They wanted to know about how America takes care of our elderly, assuming that all were well cared for by the government. We said, “Not exactly. There’s a thing called social security and Medicare but lots of old people are poor (I don’t think they believed us), uncared for, hungry and sick.” They looked at us incredulously and then said, “Then their families must take care of them until they are no longer living?” We replied: “Well, some do but many have no room and are just too busy with their lives and they put their elderly relatives in places where other people are paid to take care of them.” The looks on their faces reflected their silent disapproval.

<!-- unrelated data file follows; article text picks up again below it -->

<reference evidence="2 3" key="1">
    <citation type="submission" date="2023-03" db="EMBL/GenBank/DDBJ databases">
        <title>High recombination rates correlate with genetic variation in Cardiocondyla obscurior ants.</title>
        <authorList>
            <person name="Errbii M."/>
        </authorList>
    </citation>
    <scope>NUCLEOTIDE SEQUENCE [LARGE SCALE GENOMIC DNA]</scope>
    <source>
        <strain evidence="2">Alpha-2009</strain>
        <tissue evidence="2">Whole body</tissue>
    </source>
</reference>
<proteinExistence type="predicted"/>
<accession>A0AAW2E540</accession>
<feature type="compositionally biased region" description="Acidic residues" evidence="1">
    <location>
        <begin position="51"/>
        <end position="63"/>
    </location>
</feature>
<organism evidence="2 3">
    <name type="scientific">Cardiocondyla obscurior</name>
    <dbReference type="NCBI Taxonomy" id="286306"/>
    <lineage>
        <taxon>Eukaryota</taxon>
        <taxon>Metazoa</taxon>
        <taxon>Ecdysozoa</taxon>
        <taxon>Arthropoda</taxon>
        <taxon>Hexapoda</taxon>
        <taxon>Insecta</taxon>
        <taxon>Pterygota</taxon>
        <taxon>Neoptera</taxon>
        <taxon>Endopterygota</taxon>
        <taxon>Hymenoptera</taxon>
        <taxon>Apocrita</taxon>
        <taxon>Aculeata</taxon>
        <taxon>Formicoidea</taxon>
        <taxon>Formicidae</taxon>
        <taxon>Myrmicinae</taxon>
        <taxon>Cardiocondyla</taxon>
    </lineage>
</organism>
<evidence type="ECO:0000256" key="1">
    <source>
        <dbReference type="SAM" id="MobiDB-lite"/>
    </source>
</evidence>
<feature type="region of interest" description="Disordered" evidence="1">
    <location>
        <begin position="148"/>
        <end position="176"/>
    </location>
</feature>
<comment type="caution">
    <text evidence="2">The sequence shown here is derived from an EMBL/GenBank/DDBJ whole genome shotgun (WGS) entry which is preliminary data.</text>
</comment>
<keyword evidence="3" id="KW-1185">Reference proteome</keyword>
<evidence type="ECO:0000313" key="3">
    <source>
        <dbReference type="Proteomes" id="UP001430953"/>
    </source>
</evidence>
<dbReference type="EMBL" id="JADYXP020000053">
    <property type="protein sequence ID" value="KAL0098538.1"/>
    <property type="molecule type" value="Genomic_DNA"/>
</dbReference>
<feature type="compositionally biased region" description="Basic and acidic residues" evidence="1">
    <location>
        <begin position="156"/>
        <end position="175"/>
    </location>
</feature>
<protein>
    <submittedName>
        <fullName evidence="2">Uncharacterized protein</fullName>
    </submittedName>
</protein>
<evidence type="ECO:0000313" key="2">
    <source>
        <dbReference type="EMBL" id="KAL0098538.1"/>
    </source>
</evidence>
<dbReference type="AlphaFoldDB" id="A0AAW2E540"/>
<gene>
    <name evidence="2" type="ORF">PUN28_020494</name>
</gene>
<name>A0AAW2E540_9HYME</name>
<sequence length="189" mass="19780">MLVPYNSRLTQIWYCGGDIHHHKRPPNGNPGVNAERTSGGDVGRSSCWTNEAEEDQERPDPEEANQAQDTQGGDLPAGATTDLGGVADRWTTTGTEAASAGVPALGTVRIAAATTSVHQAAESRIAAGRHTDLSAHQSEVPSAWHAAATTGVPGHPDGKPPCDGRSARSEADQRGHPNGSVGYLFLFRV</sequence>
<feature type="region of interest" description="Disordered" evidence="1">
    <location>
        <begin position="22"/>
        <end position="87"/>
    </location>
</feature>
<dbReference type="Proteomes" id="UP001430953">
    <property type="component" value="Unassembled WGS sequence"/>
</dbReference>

Their other question may have been even harder. Given the rampant AIDS epidemic in Africa, they were concerned about the issue. They asked, “Does your government take care of all the people, especially the children, with AIDS? For as long as they live? And for the children whose parents die of AIDS?” “Well, not exactly,” we said. “Sometimes adults with AIDS lose their jobs because people are still ignorant and afraid of them. And then they can’t afford to pay their rent so they become homeless or have to live in a shelter somewhere. Although in our country, we are lucky enough to have medicine that can help these people, it is very expensive so many never can get it and they get very sick and die.” Some of the light seemed to go out of the women’s eyes. It was almost as though they were thinking “then what is so great about this vaunted, idealized Paradise called the United States?”